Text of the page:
Last week, Fortune magazine featured five prominent CEOs and their views on new-millennium leadership. The five leaders offer very different insights and are all quite Foolish.

So I'm running through the Fortune piece, one CEO at a time, and showing you how the finest minds in corporate leadership today can help you find great investments. Today, we're looking at Anne Mulcahy, CEO of Xerox (NASDAQ:XRX), who offers this pearl of wisdom:

"The big companies and the big brands [don't] necessarily have the assumed power they thought they had. Besides, the real power isn't in scale; it's in alignment. And that's really hard for big companies to achieve."

Anne is talking about a powerful advantage that's available to small companies in today's marketplace. It's the flexibility to adapt to a changing marketplace, but it's also the ability to align operations with one's core competency and do only what one does best.

Once a company's core product reaches market saturation, as is arguably the case for Inside Value recommendation Coca-Cola (NYSE:KO) and BellSouth (NYSE:BLS), for example, it becomes much harder to grow the business. Everybody who wants the product is already buying it, so the company needs to find new markets, develop new products, or persuade customers to buy more of its products, or else stop growing. But in any case, the company's bottle-rocket growth-stock days are over.

It's hard for a company to stay focused on its real strengths at that point, and that's one reason successful niche operations within large corporations can be better off going it alone. Skyrocketing spinoffs such as Chipotle (NYSE:CMG) are living proof of the value in giving operational autonomy to operations with large, ripe opportunities in a fiercely competitive market. The stock price of this spicy taco has risen by more than 150% since McDonald's (NYSE:MCD) set it free back in January. And it comes with a healthy pinch of cilantro.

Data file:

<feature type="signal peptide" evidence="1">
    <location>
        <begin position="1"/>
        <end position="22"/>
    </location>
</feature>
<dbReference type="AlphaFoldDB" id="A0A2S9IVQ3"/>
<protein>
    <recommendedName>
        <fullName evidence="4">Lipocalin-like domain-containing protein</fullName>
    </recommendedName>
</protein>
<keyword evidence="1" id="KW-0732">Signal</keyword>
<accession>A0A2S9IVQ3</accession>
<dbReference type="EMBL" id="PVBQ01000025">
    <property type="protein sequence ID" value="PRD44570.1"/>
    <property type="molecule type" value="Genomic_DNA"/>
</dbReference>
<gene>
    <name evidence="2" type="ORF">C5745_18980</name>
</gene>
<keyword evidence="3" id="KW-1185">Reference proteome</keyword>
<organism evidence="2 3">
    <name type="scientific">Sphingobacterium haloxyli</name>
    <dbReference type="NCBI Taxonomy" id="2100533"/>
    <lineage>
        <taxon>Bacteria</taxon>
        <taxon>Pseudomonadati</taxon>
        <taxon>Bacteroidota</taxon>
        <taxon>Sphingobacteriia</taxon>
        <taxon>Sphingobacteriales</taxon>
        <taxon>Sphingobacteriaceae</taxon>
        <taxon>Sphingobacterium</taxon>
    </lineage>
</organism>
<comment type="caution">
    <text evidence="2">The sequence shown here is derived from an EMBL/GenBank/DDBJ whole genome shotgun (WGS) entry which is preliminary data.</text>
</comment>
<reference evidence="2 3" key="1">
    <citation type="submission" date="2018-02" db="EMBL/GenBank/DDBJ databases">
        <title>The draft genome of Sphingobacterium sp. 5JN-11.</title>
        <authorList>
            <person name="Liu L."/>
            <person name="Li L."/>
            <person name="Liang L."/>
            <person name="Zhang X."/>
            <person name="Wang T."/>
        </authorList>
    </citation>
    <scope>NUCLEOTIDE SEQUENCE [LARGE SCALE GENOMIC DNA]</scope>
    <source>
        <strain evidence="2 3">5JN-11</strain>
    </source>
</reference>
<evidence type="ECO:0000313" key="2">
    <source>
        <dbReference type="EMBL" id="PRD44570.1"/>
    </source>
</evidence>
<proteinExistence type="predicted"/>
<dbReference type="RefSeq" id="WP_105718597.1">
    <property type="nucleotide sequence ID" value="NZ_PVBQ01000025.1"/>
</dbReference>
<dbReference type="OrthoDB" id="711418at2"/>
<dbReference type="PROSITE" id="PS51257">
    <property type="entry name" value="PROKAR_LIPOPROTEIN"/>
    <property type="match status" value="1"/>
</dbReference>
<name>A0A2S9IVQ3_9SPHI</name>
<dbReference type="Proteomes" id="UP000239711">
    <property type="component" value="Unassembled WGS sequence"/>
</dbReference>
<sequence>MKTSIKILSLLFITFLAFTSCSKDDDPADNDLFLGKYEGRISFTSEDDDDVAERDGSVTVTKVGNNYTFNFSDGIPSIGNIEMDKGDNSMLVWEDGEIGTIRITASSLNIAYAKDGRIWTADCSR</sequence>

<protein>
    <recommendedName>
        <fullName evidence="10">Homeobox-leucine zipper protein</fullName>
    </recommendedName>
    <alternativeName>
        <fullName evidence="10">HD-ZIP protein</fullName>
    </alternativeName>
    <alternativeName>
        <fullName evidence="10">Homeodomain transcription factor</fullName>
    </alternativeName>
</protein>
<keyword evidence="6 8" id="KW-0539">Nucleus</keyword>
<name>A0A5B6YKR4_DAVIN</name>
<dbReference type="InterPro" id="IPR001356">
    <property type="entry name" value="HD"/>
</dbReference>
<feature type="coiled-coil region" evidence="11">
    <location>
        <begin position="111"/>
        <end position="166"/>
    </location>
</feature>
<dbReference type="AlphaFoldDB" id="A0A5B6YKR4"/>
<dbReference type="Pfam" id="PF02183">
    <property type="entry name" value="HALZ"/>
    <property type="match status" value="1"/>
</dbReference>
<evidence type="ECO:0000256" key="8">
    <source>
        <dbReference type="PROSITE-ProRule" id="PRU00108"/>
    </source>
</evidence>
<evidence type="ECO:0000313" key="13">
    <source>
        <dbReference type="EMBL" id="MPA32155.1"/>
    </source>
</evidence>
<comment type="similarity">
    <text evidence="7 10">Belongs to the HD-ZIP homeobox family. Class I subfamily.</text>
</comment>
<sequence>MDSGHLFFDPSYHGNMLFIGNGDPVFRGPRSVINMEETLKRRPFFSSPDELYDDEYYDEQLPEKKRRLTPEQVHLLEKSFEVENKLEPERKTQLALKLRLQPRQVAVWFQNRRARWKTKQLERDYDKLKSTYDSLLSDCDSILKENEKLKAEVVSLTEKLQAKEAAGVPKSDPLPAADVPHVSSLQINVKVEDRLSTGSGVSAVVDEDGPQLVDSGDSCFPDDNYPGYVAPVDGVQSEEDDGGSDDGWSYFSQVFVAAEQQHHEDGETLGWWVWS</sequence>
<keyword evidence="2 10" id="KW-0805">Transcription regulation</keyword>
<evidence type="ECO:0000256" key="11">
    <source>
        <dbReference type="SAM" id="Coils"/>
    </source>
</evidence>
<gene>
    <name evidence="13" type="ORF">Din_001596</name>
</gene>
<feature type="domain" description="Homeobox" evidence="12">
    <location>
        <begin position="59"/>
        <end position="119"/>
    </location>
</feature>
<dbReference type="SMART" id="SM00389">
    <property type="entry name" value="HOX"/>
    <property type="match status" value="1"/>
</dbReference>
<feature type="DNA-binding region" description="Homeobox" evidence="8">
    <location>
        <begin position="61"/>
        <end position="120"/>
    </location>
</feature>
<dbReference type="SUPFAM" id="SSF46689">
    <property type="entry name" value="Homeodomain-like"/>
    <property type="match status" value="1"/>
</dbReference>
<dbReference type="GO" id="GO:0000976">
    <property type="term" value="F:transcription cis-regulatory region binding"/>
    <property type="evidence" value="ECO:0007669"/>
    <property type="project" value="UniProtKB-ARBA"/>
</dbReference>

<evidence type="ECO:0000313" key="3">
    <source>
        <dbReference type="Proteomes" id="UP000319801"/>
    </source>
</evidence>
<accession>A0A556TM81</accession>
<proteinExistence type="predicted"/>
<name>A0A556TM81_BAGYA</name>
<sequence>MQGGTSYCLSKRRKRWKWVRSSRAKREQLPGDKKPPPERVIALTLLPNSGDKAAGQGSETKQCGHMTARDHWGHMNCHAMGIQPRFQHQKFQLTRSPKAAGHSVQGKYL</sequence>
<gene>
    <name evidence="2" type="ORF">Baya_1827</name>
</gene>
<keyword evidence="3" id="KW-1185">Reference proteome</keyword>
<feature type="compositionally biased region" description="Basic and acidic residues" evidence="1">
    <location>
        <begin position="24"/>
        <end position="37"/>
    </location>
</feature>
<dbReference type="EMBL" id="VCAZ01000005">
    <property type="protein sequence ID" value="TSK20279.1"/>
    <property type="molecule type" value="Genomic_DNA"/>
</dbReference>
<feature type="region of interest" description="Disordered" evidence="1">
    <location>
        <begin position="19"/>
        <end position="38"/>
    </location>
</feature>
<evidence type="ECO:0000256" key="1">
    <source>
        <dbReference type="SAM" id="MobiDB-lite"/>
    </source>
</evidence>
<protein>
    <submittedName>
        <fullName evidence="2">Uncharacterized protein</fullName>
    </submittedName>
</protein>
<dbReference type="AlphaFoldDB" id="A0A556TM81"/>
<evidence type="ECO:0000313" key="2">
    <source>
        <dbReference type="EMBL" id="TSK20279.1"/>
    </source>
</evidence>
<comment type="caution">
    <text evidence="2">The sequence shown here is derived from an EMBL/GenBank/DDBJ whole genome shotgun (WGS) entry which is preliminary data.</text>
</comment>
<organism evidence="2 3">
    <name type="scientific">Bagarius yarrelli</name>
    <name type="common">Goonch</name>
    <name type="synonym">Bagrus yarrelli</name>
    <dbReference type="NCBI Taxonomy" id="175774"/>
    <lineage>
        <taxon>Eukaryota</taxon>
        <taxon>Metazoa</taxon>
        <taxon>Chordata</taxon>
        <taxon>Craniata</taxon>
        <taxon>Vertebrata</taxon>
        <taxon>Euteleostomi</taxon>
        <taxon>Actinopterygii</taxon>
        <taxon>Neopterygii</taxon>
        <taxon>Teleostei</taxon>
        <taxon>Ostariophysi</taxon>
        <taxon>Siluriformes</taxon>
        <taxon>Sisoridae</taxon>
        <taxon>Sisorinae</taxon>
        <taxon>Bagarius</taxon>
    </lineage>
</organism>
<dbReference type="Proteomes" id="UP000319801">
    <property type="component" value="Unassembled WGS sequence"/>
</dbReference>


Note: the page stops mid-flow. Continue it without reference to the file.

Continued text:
Or you could go the other way and refocus your business by divesting your company of noncore operations. That's how Middleby (NASDAQ:MIDD) did it. The supplier of commercial kitchen equipment scaled down to become the market leader only in commercial ovens. As a result, investors were rewarded with a three-bagger in the two and a half years since Tom Gardner first recommended the company to Motley Fool Hidden Gems subscribers.

Focusing on your biggest strengths, to the exclusion of everything else, can lead to astonishing returns on investment. Tune in tomorrow for another new-school management approach, this time from Art Levinson of Genentech (NYSE:DNA).

Further Foolish reading:

The thing about doggedly focused companies is that they are often small -- and on their way to becoming big. Tom Gardner's motley gang at the Motley Fool Hidden Gems newsletter service is standing by to help you find those opportunities before it's too late. Try a 30-day trial subscription to see whether that approach is right for you.

Fool contributor Anders Bylund owns stock in Coca-Cola, and he also drinks a lot of it, but he holds no position in any other company discussed here. Anders probably needs to have his back realigned. Foolish disclosure isn't just smart; it's the law around here.